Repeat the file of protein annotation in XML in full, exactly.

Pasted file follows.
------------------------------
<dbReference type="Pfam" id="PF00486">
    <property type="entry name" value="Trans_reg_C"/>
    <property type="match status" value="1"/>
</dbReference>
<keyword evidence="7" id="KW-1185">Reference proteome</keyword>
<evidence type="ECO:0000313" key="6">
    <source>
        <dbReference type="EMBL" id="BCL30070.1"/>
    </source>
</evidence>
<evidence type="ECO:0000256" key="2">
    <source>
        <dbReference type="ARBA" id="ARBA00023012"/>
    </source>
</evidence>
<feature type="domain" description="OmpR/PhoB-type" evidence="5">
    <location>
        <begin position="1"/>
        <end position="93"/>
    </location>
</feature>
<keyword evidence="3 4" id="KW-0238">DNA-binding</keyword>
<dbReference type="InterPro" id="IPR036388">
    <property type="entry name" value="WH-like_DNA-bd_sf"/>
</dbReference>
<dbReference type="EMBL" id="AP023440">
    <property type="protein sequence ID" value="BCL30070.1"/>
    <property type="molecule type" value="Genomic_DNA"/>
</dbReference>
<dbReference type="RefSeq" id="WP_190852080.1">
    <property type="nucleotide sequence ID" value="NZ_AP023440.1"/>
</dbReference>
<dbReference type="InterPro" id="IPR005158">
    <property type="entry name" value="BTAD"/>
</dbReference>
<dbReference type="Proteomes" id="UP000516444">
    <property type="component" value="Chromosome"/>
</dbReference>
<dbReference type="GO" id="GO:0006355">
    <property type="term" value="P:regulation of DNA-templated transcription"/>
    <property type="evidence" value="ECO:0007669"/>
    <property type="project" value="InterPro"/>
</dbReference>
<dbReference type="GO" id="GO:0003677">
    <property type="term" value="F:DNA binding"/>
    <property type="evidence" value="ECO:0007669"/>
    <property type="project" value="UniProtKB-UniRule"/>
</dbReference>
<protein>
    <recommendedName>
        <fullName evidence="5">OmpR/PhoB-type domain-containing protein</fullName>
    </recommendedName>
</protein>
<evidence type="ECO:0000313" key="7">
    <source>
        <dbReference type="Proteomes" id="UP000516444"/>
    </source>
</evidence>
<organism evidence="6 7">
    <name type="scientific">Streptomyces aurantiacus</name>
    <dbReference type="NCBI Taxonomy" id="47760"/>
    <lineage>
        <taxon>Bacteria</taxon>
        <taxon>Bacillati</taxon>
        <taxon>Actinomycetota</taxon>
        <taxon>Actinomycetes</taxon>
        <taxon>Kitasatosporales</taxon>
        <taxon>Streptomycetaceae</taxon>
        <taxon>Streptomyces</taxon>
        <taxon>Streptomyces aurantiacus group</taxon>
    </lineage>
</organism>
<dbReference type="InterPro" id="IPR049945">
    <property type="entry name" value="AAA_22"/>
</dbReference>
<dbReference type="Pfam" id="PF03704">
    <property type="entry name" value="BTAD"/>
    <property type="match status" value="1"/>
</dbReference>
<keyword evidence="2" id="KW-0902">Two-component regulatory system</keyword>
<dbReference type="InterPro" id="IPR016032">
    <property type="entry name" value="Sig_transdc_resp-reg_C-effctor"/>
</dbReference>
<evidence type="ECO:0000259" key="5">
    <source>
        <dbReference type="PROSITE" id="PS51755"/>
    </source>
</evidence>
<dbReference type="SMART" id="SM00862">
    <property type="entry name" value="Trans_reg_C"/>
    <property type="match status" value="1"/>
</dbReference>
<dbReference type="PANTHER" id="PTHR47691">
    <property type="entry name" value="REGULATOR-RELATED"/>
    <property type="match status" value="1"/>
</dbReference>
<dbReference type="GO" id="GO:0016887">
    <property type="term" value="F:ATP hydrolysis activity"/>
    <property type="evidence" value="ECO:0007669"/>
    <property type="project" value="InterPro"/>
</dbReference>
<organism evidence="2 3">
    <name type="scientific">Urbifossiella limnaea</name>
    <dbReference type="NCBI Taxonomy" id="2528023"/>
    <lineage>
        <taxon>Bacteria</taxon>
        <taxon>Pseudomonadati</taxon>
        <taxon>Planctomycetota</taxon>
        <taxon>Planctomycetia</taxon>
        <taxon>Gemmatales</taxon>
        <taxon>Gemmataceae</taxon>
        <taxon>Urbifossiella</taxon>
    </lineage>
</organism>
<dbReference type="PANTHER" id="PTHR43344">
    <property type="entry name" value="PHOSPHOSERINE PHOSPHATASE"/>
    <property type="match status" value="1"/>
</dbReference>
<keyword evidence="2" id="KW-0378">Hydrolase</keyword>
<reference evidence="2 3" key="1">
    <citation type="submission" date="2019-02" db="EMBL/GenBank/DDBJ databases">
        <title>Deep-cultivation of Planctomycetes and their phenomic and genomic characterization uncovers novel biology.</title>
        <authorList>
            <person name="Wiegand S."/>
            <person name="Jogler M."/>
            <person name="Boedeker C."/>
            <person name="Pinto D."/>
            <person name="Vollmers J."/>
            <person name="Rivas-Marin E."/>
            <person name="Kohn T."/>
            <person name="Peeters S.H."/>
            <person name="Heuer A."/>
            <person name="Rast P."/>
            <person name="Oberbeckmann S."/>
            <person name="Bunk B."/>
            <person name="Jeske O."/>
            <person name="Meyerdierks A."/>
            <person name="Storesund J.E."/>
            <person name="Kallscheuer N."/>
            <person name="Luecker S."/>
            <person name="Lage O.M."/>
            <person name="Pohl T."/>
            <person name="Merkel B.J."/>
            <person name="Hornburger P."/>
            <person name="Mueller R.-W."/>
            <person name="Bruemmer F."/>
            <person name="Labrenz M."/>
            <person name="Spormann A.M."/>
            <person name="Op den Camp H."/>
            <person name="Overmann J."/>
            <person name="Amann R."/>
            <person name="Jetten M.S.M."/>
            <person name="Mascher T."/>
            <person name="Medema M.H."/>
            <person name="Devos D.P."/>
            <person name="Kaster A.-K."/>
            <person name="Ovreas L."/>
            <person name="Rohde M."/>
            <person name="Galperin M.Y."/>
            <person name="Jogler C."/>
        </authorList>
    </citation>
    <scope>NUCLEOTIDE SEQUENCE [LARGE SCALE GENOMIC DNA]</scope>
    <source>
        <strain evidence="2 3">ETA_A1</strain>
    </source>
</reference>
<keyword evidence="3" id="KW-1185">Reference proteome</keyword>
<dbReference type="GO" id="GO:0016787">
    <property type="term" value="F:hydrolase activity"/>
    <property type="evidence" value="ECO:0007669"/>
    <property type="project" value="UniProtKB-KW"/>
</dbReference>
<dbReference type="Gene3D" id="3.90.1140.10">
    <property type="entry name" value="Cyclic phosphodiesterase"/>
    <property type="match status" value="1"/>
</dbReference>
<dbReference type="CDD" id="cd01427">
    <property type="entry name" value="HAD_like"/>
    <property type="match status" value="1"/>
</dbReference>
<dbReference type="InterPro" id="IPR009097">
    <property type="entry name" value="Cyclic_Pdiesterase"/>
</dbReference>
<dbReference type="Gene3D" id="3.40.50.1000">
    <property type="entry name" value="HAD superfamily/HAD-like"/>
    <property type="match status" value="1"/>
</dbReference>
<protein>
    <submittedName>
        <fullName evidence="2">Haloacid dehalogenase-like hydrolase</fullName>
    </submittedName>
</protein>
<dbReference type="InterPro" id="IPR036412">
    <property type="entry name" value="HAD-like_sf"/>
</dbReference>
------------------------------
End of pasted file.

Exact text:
<dbReference type="Pfam" id="PF00486">
    <property type="entry name" value="Trans_reg_C"/>
    <property type="match status" value="1"/>
</dbReference>
<keyword evidence="7" id="KW-1185">Reference proteome</keyword>
<evidence type="ECO:0000313" key="6">
    <source>
        <dbReference type="EMBL" id="BCL30070.1"/>
    </source>
</evidence>
<evidence type="ECO:0000256" key="2">
    <source>
        <dbReference type="ARBA" id="ARBA00023012"/>
    </source>
</evidence>
<feature type="domain" description="OmpR/PhoB-type" evidence="5">
    <location>
        <begin position="1"/>
        <end position="93"/>
    </location>
</feature>
<keyword evidence="3 4" id="KW-0238">DNA-binding</keyword>
<dbReference type="InterPro" id="IPR036388">
    <property type="entry name" value="WH-like_DNA-bd_sf"/>
</dbReference>
<dbReference type="EMBL" id="AP023440">
    <property type="protein sequence ID" value="BCL30070.1"/>
    <property type="molecule type" value="Genomic_DNA"/>
</dbReference>
<dbReference type="RefSeq" id="WP_190852080.1">
    <property type="nucleotide sequence ID" value="NZ_AP023440.1"/>
</dbReference>
<dbReference type="InterPro" id="IPR005158">
    <property type="entry name" value="BTAD"/>
</dbReference>
<dbReference type="Proteomes" id="UP000516444">
    <property type="component" value="Chromosome"/>
</dbReference>
<dbReference type="GO" id="GO:0006355">
    <property type="term" value="P:regulation of DNA-templated transcription"/>
    <property type="evidence" value="ECO:0007669"/>
    <property type="project" value="InterPro"/>
</dbReference>
<dbReference type="GO" id="GO:0003677">
    <property type="term" value="F:DNA binding"/>
    <property type="evidence" value="ECO:0007669"/>
    <property type="project" value="UniProtKB-UniRule"/>
</dbReference>
<protein>
    <recommendedName>
        <fullName evidence="5">OmpR/PhoB-type domain-containing protein</fullName>
    </recommendedName>
</protein>
<evidence type="ECO:0000313" key="7">
    <source>
        <dbReference type="Proteomes" id="UP000516444"/>
    </source>
</evidence>
<organism evidence="6 7">
    <name type="scientific">Streptomyces aurantiacus</name>
    <dbReference type="NCBI Taxonomy" id="47760"/>
    <lineage>
        <taxon>Bacteria</taxon>
        <taxon>Bacillati</taxon>
        <taxon>Actinomycetota</taxon>
        <taxon>Actinomycetes</taxon>
        <taxon>Kitasatosporales</taxon>
        <taxon>Streptomycetaceae</taxon>
        <taxon>Streptomyces</taxon>
        <taxon>Streptomyces aurantiacus group</taxon>
    </lineage>
</organism>
<dbReference type="InterPro" id="IPR049945">
    <property type="entry name" value="AAA_22"/>
</dbReference>
<dbReference type="Pfam" id="PF03704">
    <property type="entry name" value="BTAD"/>
    <property type="match status" value="1"/>
</dbReference>
<keyword evidence="2" id="KW-0902">Two-component regulatory system</keyword>
<dbReference type="InterPro" id="IPR016032">
    <property type="entry name" value="Sig_transdc_resp-reg_C-effctor"/>
</dbReference>
<evidence type="ECO:0000259" key="5">
    <source>
        <dbReference type="PROSITE" id="PS51755"/>
    </source>
</evidence>
<dbReference type="SMART" id="SM00862">
    <property type="entry name" value="Trans_reg_C"/>
    <property type="match status" value="1"/>
</dbReference>
<dbReference type="PANTHER" id="PTHR47691">
    <property type="entry name" value="REGULATOR-RELATED"/>
    <property type="match status" value="1"/>
</dbReference>
<dbReference type="GO" id="GO:0016887">
    <property type="term" value="F:ATP hydrolysis activity"/>
    <property type="evidence" value="ECO:0007669"/>
    <property type="project" value="InterPro"/>
</dbReference>
<organism evidence="2 3">
    <name type="scientific">Urbifossiella limnaea</name>
    <dbReference type="NCBI Taxonomy" id="2528023"/>
    <lineage>
        <taxon>Bacteria</taxon>
        <taxon>Pseudomonadati</taxon>
        <taxon>Planctomycetota</taxon>
        <taxon>Planctomycetia</taxon>
        <taxon>Gemmatales</taxon>
        <taxon>Gemmataceae</taxon>
        <taxon>Urbifossiella</taxon>
    </lineage>
</organism>
<dbReference type="PANTHER" id="PTHR43344">
    <property type="entry name" value="PHOSPHOSERINE PHOSPHATASE"/>
    <property type="match status" value="1"/>
</dbReference>
<keyword evidence="2" id="KW-0378">Hydrolase</keyword>
<reference evidence="2 3" key="1">
    <citation type="submission" date="2019-02" db="EMBL/GenBank/DDBJ databases">
        <title>Deep-cultivation of Planctomycetes and their phenomic and genomic characterization uncovers novel biology.</title>
        <authorList>
            <person name="Wiegand S."/>
            <person name="Jogler M."/>
            <person name="Boedeker C."/>
            <person name="Pinto D."/>
            <person name="Vollmers J."/>
            <person name="Rivas-Marin E."/>
            <person name="Kohn T."/>
            <person name="Peeters S.H."/>
            <person name="Heuer A."/>
            <person name="Rast P."/>
            <person name="Oberbeckmann S."/>
            <person name="Bunk B."/>
            <person name="Jeske O."/>
            <person name="Meyerdierks A."/>
            <person name="Storesund J.E."/>
            <person name="Kallscheuer N."/>
            <person name="Luecker S."/>
            <person name="Lage O.M."/>
            <person name="Pohl T."/>
            <person name="Merkel B.J."/>
            <person name="Hornburger P."/>
            <person name="Mueller R.-W."/>
            <person name="Bruemmer F."/>
            <person name="Labrenz M."/>
            <person name="Spormann A.M."/>
            <person name="Op den Camp H."/>
            <person name="Overmann J."/>
            <person name="Amann R."/>
            <person name="Jetten M.S.M."/>
            <person name="Mascher T."/>
            <person name="Medema M.H."/>
            <person name="Devos D.P."/>
            <person name="Kaster A.-K."/>
            <person name="Ovreas L."/>
            <person name="Rohde M."/>
            <person name="Galperin M.Y."/>
            <person name="Jogler C."/>
        </authorList>
    </citation>
    <scope>NUCLEOTIDE SEQUENCE [LARGE SCALE GENOMIC DNA]</scope>
    <source>
        <strain evidence="2 3">ETA_A1</strain>
    </source>
</reference>
<keyword evidence="3" id="KW-1185">Reference proteome</keyword>
<dbReference type="GO" id="GO:0016787">
    <property type="term" value="F:hydrolase activity"/>
    <property type="evidence" value="ECO:0007669"/>
    <property type="project" value="UniProtKB-KW"/>
</dbReference>
<dbReference type="Gene3D" id="3.90.1140.10">
    <property type="entry name" value="Cyclic phosphodiesterase"/>
    <property type="match status" value="1"/>
</dbReference>
<dbReference type="CDD" id="cd01427">
    <property type="entry name" value="HAD_like"/>
    <property type="match status" value="1"/>
</dbReference>
<dbReference type="InterPro" id="IPR009097">
    <property type="entry name" value="Cyclic_Pdiesterase"/>
</dbReference>
<dbReference type="Gene3D" id="3.40.50.1000">
    <property type="entry name" value="HAD superfamily/HAD-like"/>
    <property type="match status" value="1"/>
</dbReference>
<protein>
    <submittedName>
        <fullName evidence="2">Haloacid dehalogenase-like hydrolase</fullName>
    </submittedName>
</protein>
<dbReference type="InterPro" id="IPR036412">
    <property type="entry name" value="HAD-like_sf"/>
</dbReference>